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John Ljungkvist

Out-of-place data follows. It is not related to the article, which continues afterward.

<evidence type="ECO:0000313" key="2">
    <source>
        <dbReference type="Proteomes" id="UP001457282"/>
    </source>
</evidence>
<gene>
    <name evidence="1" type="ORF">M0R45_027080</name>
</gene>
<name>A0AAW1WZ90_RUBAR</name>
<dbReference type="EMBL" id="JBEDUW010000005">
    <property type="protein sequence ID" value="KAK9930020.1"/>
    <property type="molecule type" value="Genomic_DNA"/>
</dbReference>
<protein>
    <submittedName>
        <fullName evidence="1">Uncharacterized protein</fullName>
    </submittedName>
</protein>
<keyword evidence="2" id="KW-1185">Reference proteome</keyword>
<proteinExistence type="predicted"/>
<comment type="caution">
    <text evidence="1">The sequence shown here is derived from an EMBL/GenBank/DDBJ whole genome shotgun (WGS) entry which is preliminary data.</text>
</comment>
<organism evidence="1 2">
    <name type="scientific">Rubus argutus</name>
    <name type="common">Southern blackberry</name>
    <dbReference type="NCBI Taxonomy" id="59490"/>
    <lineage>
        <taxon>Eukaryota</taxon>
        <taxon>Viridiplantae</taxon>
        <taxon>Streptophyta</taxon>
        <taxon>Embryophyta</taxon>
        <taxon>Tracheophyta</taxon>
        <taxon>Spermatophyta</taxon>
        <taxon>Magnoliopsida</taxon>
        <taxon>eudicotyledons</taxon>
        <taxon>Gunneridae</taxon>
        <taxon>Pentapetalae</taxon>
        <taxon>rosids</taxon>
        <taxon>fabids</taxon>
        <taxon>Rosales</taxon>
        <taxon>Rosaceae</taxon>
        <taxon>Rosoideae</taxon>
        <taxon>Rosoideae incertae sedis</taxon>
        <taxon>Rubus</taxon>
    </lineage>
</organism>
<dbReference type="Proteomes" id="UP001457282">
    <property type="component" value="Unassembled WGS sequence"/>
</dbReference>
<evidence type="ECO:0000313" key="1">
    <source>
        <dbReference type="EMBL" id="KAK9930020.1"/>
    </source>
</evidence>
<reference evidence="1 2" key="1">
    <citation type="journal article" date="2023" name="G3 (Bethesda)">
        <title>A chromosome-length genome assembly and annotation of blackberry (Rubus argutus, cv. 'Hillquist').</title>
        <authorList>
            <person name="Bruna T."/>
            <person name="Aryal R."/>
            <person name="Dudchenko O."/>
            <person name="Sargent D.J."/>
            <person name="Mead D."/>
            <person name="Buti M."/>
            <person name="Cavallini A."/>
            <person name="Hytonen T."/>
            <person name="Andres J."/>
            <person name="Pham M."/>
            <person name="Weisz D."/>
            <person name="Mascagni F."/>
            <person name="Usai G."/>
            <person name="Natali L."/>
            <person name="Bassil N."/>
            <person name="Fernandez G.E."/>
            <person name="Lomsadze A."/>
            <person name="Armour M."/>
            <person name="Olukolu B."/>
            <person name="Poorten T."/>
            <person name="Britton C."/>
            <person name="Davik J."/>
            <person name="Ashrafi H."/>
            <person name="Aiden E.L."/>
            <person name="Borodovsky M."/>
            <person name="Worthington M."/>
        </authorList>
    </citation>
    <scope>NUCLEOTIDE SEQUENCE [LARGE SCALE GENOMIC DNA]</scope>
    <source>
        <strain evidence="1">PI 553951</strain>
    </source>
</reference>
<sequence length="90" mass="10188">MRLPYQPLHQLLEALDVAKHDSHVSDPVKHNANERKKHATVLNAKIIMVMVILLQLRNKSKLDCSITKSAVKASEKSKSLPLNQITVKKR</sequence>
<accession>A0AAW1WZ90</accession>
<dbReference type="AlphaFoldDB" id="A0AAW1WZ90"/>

This article discusses material culture and European history during the time span between AD400 and 800.During this and many other phases of history, Scandinavia was separated from other parts of Europe inmore than one way. Its regions and countries have almost always been at a distance from the main con-flicts on the continent (though not necessarily remaining unaffected). There is no evidence that parts ofScandinavia were conquered by any of the big empires or were in the path of major migrations. In the longhistorical perspective, the Scandinavians instead were either spectators or plunderers and conquerors. Butwhether they were active on the continent or not, there have always been contacts of some sort with thecontinent. Archaeologically this is reflected in imported goods and domestic objects influenced by foreigncultures. These contacts have continuously affected the religion, economy and social life of people in Scan-dinavia.This paper focuses upon imported goods found primarily in present-day Sweden, and dated between the 5th and 9th centuries AD. The nature of this trade and exchange is a very broad subject, which is hard tocover in a single article. Here I shall present an overview of different types of imports that reached Scan-dinavia in the period concerned. There is a need for a broad view, as different materials may provide dif-ferent answers or perhaps strengthen earlier interpretations. I will also try to develop previous researcher’sviews upon distinct changes in the trading patterns around the middle of the 6th century.

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